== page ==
by Stephen Tall on July 9, 2013
Ed Miliband, attempting to turn the row over alleged candidate fixing by Unite to his advantage, has proposed ending the right of MPs to have second jobs:
“The question of MPs’ second outside jobs has been discussed but not properly addressed for a generation. The British people expect their MPs to represent them and the country and not anyone else. Can it be right that rules allow MPs to earn hundreds of thousands of pounds form private legal practice while they are supposed to be an MP?”
I don’t have problems with MPs continuing to keep up their pre-parliament professional interests. After all, politics is an insecure career and it’s only reasonable individuals can return to gainful employment if their constituents decide they should. Nor do I have a problem with MPs earning money from writing and broadcasting: politics is, after all, about communicating ideas.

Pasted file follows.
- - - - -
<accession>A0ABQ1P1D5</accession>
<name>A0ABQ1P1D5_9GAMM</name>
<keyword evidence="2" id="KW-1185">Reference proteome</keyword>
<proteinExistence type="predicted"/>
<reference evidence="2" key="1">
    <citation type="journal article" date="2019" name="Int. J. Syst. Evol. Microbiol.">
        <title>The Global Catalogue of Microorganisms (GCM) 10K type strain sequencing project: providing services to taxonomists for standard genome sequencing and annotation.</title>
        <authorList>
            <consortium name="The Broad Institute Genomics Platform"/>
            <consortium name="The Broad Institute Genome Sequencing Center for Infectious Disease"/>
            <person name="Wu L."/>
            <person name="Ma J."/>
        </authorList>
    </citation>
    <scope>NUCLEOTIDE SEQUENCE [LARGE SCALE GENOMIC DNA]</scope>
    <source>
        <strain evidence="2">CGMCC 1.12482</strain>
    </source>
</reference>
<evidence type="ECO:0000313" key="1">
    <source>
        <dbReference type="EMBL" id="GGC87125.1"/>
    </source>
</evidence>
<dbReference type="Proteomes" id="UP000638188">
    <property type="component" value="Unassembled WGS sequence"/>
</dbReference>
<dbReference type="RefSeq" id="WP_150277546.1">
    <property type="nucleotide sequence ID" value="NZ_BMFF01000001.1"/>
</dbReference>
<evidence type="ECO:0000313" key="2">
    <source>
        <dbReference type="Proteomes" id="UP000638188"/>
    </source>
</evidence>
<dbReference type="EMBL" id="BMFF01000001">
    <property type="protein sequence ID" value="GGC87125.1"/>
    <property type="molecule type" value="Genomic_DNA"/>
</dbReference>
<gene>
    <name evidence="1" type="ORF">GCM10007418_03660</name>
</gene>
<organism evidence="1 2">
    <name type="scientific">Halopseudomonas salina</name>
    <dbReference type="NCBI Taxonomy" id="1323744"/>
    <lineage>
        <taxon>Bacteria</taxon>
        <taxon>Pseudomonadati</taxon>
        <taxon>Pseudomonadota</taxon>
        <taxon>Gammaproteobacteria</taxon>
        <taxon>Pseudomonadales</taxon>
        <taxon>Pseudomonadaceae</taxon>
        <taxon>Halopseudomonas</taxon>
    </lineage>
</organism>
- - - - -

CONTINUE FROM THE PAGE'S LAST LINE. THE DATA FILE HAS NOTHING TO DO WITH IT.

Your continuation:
Where I have more problems is when MPs gain experience in their role as an MP and then make money from it while serving as an MP. I’m not sure a ban is the answer (I rarely think a ban achieves anything more than shut up a Radio 4 Today presenter’s inquisition for 10 seconds). But it leaves a nasty taste in the mouth.
I’m not at all convinced that raising MPs’ pay will increase the quality of our elected representatives. But I’m pretty sure expecting those elected to cut themselves off from their careers is a sure-fire way of limiting still further the type of person who’s prepared to put their head above the parapet and stand for Parliament.